The term "electric vehicle" in the UK immediately conjures up images of a Tesla, or another similar car, but across Asia the battle for EV dominance is being waged on motorbikes.
Visit most Asian countries, and you'll immediately notice that motorcycles swarm and buzz about everywhere.
Often functioning much like a family car - only far more affordable - it's not uncommon to see a two-wheeler carrying an entire family, whether you are in Taiwan, Cambodia, India, or Indonesia.
Sales of electric motorbikes in China are being powered by government incentives and promotion as a means to help tackle urban pollution. Yet in other countries, such as Cambodia and Laos, the industry is basically starting from zero.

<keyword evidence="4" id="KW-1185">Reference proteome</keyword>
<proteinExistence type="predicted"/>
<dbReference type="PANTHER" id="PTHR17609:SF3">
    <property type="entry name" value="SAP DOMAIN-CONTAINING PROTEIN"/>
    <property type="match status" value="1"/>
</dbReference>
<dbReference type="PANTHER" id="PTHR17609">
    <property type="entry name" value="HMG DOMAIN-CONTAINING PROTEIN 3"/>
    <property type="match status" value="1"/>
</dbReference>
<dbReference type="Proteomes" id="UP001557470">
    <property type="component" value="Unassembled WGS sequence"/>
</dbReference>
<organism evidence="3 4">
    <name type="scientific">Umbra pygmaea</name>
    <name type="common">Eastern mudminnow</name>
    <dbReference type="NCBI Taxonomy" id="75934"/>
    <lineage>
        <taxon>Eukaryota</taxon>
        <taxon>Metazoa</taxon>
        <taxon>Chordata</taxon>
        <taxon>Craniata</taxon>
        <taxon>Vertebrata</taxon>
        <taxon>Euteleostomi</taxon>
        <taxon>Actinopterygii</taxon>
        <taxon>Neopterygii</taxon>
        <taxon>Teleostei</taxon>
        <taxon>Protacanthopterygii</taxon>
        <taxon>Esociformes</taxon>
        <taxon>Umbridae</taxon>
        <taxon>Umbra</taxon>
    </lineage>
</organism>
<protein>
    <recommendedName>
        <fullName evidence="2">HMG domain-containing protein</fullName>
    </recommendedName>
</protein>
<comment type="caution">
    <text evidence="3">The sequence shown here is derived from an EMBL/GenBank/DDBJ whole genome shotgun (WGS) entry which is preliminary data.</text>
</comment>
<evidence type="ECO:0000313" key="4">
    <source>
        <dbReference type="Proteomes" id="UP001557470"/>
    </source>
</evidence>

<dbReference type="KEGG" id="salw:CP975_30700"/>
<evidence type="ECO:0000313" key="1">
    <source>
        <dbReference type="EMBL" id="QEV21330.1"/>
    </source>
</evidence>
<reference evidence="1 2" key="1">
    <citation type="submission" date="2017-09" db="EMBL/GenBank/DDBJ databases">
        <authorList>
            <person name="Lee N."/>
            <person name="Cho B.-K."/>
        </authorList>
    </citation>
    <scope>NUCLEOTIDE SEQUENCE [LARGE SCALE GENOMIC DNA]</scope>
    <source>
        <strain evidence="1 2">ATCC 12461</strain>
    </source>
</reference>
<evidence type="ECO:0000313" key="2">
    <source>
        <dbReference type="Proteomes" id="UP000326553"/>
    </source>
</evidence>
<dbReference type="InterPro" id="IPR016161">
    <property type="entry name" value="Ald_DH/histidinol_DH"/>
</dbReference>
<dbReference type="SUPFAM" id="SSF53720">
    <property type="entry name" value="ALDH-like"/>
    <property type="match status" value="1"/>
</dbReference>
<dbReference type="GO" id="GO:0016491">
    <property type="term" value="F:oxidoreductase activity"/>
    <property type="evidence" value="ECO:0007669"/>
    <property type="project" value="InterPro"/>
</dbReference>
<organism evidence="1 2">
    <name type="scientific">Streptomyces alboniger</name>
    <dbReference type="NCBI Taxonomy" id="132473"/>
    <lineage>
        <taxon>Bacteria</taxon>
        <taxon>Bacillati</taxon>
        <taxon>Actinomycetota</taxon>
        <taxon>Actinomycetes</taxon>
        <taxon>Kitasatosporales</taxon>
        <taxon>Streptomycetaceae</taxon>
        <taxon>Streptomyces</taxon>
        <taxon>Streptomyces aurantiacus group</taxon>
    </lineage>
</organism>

Tu Le, founder and managing director of Chinese automotive analysis firm Sino Auto Insights, says there are "still a lot of kinks to work out" before electric motorbikes can be prevalent across Asia. One key thing is the need for numerous charging stations, which makes them a trickier option in rural areas.
While the big Japanese motorbike manufacturers like Yamaha and Honda are now making electric models, the Asian market has been led by newer companies.
Taiwan's Gogoro is one such firm. In addition to a range of electric motorbikes, it has come up with a solution to the problem of a rider having to stand around while their bikes charge.
Instead of charging points, Gogoro's users in Taiwan simply need to drive to one of more than 2,200 battery stations, and swap their batteries for free. The outdoor stations run 24-hours a day, and are said to be able to withstand the typhoons and searing heat of Taiwanese summers.